I'll go into a few details to supplement the other answers.
Don't let NPCs be dehumanised
Games aren't made in a vacuum. Through our experience with the medium we have been trained to expect certain things, one of them being that certain NPCs are important while others are nameless background characters. We assume that a named NPC has a role in the story or a quest while someone just called "guard" or "merchant" is simply a hull for their function and can otherwise be treated with impunity (Philipp said as much).
If you want the player to treat NPCs more like people, one possibility is to subvert this expectation - either by giving every NPC a name, regardless of how irrelevant they are or - possibly more powerfully - naming every NPC after their appearance until the player character learns their name, thus suggesting that behind everyone's apparent meaninglessness is a person.
Let actions have consequences not just for the player
Everyone knows that when you're caught committing a crime the guards will be after you, but little consideration is often given to the victim. If you break into someone's house unnoticed and rob them blind, they'll now be poor, they may become homeless and starve along with their families. If you kill someone and nobody catches you, their family will grieve and if that person was their breadwinner, they will fall into poverty again. This can have mechanical consequences (the merchant is bankrupt and there's no trader for you to sell to now), but the surprise of a player returning to the city and finding the house empty and the family begging in the streets may have the greater emotional impact.
Keep in mind that this requires a significant investment in terms of development. I would suggest simplifying the reaction as much as possible by creating a few trigger conditions (death of X, net value below Y) and a few consequences (grieving dialogue, possibly just with the names adjusted, new NPC locations with begging dialogue) and try to apply them as broadly as possible. A player who tries to play around with the system may notice that the depth is limited, but the reaction you strive for is for the player to be shocked, feel sorry and not do it again, so the majority shouldn't have this experience.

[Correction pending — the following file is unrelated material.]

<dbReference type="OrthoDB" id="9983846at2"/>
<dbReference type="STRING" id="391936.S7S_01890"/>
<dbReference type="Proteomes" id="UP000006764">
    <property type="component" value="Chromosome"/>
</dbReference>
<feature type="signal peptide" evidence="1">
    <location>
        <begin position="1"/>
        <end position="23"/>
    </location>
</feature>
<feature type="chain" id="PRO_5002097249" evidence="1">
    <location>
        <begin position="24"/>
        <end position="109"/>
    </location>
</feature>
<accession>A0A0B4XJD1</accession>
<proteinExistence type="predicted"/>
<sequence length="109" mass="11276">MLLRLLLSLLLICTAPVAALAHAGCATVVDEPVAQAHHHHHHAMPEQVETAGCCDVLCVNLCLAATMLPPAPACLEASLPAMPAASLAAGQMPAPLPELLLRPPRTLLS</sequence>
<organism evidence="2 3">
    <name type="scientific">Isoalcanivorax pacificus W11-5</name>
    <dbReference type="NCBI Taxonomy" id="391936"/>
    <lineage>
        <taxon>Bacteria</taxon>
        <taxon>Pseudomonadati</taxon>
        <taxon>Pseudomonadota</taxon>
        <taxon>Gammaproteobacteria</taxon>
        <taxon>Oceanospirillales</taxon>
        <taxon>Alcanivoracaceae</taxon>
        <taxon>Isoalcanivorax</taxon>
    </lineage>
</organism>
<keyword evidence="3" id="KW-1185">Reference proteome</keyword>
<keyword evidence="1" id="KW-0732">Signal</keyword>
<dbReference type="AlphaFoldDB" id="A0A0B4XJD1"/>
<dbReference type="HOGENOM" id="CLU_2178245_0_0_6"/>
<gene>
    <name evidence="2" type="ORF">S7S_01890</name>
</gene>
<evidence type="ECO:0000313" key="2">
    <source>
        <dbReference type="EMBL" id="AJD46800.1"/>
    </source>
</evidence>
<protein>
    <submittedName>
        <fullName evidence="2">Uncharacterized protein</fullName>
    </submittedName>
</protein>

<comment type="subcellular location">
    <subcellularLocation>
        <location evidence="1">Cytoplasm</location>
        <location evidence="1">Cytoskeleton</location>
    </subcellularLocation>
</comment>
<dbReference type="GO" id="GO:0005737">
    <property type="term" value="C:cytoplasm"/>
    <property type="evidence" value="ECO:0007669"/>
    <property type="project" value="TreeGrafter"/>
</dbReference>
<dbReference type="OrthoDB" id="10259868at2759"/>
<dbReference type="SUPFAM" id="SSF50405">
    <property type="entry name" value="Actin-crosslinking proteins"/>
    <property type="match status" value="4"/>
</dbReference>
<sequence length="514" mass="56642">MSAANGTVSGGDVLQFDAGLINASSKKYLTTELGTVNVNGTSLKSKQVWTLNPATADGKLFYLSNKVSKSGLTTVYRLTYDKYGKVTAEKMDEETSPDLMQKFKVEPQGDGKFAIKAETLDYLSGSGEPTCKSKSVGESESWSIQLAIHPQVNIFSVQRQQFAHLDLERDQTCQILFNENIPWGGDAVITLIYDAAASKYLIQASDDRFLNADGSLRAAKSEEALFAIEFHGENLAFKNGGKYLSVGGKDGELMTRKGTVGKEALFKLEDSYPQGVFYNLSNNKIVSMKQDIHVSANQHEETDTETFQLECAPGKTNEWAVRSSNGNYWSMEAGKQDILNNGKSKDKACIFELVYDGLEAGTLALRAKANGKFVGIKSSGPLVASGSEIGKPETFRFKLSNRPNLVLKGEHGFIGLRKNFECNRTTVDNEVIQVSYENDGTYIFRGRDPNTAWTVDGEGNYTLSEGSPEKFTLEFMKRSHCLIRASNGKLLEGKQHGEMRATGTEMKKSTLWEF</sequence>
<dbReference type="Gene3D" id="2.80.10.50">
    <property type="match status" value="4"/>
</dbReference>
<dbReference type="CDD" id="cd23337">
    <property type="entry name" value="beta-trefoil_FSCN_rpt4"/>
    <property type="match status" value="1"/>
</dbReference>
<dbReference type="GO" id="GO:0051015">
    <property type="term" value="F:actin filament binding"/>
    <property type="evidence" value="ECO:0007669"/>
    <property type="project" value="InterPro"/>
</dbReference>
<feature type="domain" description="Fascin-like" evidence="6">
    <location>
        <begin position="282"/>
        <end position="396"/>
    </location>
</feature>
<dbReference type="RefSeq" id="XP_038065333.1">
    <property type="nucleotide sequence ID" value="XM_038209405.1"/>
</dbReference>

One game to maybe have a look at for this is This War of Mine.
Create fitting mechanics for the philosophical underpinnings of conflict resolution methods
That's a mouthful, but anyway: the others have already made the point that every method of conflict resolution needs to be mechanically interesting in order to be worth using. Games that have a deep and visceral combat system encourage the player to use it. I would go a step further: try to design the mechanics of each method to make the player feel a certain way according to your message.
For example: If you want your players to try and understand the NPCs in order to convince them in dialogue, take a look at the social bossfights in Deus Ex: Human Revolution. You have a few character types/traits that influence how characters react to certain approaches. A proud character will react positively to flattery, while a fearful one will dismiss it, but can easily be pressured. Essentially what you're creating here is a system similar to turn-based combat with elemental weaknesses and resistances, but you need to actually listen to the characters in order to find out what they're susceptible to, humanising the characters in the process. Take care to give most characters more than one trait, otherwise it becomes formulaic.
If you want to expand on such a system you can introduce more complexity for important NPCs by giving them hobbies ("Did you paint that waterfall in the dining hall? That's pretty amazing!"), relationships ("I know this is a lot to ask Mr. Bert, but Ernie told me I could trust you with this.") and desires ("I know it's a risky proposition, but if you want to win Princess Buttercup's hand in marriage you'll need to convince her father and I'm told he's a big fan of pirate novels"). This further encourages not just talking to the person in question but to explore their social environment.
Similarly, if you want to communicate that solving problems with violence is barbaric and cruel, design your combat system accordingly. Have combat itself be frantic and stressful through high speed and high lethality. Let weak enemies try to run away and miserably beg for mercy. Have injured opponents bleed to death in whimpering agony or even beg for a finishing blow to not lie dying for hours and days (I think there were a few FPS games about the world wars that tried to depict how horrifying these injuries can be). Then reference the point about consequences above for further fallout.
This can still lead to a kind of power fantasy for the player, but one that is stained and dirty. The player may enjoy it in the moment, but they should feel guilty afterwards as if coming from an eating binge and feeling the nausea or having masturbated to some really effed up porn and wondering where their life went (no kink-shaming intended).
Offering options takes lots of work
An unfortunate reality of game development is that resources are limited. If you want your player to be able to talk their way through every quest, fight their way through every quest, have a few solutions for stealth and crafting as well and maybe magic on top you'll quickly run out of time and money. Not every method will work for every quest (some people just won't listen), but even then you should probably decide on a few main methods (e.g. combat and conversation) and use the others as supplements (e.g. stealth to find information to use in conversation). In the end a game is supposed to induce a certain experience in the player and that experience should determine the core concepts and mechanics and the corners that can't be cut.